Blu-Ray – I can’t say I wasn’t disappointed by the news of Warner Bros. supporting Blu-Ray exclusively over HD-DVD. The news had been expected for quite some time, and Sony’s heightened Blu-Ray marketing blitz had pretty much buried HD-DVD leading up to Christmas, but it’s still a little sad that the format I chose to back is headed for the cemetery. Even though I never bit the bullet and upgraded to an HD format, I really felt strongly about HD-DVD, and I still do -- it's a great format that's easier and cheaper to manufacture than Blu-Ray. What this means for consumers (besides making the format decision easier), is that we'll see less and less of those 10 FREE BLU-RAY MOVIES! deals that pop up every now and then with the sale of a player. And if you're going to upgrade, please wait for one of those sales, BestBuy lets you pick any five Blu-Ray discs at the store under $34.99, that's an amazing deal.

Universal HD -- now worse than ever! As someone without a dish, I rely heavily on my cable provider's pitiful high definition offerings. Universal HD seemed promising at first, allowing me to watch The Pianist and even The Legend of Billie Jean in glorious HD. But it soon occurred to me that programming like that was the exception, as the channel (despite apparently having access to Universal's full catalog of films) is content to show movies like Twin Town, Heartbeeps, Radio Flyer and I.Q. multiple times a month -- and that's still in between repeat showings of 2-year-old skateboard competitions. Now it even gets worse: while taking up the channel on a viewing of the Don Johnson-John Frankenheimer oddity Dead-Bang, I found out that the mediocre movies are now filled with commercials! Seriously, why can't this be a great channel? Does Universal/NBC purposefully restrict its catalog choices to the very back pages?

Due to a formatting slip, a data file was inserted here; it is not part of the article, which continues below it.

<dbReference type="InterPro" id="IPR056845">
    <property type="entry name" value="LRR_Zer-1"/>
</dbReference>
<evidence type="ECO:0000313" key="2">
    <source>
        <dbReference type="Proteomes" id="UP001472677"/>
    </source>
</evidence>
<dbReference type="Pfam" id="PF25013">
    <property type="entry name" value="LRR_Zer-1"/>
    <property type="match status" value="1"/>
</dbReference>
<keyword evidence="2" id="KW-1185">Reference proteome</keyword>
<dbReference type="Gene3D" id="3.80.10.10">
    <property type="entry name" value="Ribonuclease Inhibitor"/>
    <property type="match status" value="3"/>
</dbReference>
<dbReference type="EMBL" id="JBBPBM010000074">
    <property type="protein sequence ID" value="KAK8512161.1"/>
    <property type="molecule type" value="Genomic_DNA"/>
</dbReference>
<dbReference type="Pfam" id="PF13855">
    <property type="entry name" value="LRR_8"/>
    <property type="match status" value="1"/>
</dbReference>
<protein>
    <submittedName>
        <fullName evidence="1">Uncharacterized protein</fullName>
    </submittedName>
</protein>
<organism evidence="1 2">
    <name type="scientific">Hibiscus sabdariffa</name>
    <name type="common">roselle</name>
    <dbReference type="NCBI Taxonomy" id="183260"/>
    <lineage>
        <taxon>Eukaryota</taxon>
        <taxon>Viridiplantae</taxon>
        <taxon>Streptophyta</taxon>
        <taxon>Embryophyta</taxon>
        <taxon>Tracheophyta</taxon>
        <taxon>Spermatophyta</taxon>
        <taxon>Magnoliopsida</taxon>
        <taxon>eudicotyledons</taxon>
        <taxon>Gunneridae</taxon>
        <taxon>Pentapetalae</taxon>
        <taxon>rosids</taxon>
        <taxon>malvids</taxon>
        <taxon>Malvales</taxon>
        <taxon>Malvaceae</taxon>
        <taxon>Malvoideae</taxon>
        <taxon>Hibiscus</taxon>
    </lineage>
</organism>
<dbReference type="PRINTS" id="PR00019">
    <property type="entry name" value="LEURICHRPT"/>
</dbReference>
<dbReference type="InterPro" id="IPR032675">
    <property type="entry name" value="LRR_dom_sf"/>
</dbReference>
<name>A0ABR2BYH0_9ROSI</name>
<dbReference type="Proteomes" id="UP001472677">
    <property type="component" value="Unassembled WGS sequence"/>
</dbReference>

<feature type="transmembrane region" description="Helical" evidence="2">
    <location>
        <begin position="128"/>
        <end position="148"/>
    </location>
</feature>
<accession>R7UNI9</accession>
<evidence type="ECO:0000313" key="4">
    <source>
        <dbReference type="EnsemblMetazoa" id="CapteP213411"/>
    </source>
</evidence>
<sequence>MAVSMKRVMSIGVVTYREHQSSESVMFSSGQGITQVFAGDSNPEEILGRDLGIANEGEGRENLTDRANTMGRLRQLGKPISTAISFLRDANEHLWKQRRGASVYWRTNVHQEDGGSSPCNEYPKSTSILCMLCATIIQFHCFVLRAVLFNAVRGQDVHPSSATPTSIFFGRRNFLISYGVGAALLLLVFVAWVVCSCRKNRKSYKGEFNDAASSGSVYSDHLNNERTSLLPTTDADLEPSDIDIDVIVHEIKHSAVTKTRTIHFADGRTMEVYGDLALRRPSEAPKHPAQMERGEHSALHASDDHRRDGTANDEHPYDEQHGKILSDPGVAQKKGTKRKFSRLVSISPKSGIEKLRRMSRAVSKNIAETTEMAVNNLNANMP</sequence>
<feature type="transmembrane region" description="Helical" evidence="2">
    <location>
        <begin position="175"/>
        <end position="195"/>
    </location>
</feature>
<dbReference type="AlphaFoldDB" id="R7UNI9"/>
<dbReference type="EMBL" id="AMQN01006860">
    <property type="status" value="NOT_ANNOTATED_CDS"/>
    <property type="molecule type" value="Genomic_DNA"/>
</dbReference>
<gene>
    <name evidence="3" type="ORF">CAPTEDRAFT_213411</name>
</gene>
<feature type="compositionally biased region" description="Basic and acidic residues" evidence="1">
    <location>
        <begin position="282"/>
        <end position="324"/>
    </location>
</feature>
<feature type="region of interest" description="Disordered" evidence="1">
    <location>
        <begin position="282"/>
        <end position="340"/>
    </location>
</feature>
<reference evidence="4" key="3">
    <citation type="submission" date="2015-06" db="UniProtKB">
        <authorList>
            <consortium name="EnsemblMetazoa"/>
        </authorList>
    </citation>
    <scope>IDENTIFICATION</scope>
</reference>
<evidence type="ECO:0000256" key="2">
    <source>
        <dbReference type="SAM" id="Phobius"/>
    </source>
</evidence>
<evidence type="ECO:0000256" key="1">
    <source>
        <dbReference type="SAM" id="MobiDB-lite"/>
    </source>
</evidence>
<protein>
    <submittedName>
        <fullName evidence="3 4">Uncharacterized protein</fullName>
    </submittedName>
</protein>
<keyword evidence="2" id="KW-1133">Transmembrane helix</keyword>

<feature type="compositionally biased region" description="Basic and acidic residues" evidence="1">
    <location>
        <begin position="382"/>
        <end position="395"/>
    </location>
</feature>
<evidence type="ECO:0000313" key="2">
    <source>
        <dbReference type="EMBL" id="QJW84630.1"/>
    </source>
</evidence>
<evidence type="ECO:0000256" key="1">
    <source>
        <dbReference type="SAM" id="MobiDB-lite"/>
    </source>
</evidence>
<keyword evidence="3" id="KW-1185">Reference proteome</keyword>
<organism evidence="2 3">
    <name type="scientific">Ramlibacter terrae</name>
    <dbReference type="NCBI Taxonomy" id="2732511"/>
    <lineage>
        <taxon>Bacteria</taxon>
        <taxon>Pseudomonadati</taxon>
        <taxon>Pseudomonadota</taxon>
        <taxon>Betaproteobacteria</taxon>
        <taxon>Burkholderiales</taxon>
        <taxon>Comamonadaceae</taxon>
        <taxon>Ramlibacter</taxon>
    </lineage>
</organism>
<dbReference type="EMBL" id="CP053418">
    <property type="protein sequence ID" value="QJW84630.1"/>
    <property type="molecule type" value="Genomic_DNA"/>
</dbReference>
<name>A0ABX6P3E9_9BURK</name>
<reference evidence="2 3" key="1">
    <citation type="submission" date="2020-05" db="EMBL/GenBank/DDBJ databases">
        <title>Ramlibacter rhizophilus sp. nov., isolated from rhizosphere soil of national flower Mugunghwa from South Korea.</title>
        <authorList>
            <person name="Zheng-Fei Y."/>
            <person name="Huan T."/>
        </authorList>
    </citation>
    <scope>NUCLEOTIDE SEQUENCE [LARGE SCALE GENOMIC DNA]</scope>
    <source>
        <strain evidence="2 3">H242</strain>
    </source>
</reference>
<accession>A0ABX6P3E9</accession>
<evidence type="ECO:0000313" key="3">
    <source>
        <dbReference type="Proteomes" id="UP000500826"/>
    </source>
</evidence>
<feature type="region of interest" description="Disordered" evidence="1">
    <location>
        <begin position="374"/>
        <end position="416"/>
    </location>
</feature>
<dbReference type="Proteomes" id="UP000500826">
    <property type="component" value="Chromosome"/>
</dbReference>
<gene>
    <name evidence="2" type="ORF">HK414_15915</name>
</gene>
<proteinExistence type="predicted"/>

Friday Screen Test -- We're still counting down to a Jan. 18 launchdate for the 2008 Friday Screen Test season, and I'm very excited about the participants lined up for the first two months. But there's still slots available -- if you're interested, email me and we'll take it from there.

Site upgrade -- The second best arrival over Christmas was a computer capable of glorious screengrabs, so if I want to ... say, post my favorite unintentionally homoerotic scene in film history (from Planet of the Apes), there's nothing to stop me:

Expect to see many more enlightening screengrabs like these in the future, and a few more custom logos too.


Unknown said...

I don't know that I've ever thought of that scene from Planet of the Apes in quite that way. I'm not sure I'm going to be able to think about it any other way now...

Adam Ross said...

Just feel glad that you've never had to watch the movie with me, I've been known to rewind that scene a couple times and add alternate dialog.

Unknown said...

Well, hell. Now I'm curious...

Anonymous said...

Agreed on the Cloverfield title. Somethings....just....not....right.

PIPER said...

Couple of things.

I'm glad you called out the Thundercats are go. As a major fan of Thunderbirds, I too thought that was strange. And the comment on Cera's character is right on, and to me it's what's wrong with this film. It wants to drum up real emotions without being a real film. No 16 year old non-chalantly plays off getting a girl impregnated.

Second. The screen shots from Planet Of The Apes is classic. CLASSIC! I always knew Heston was gay for his astronaut partners.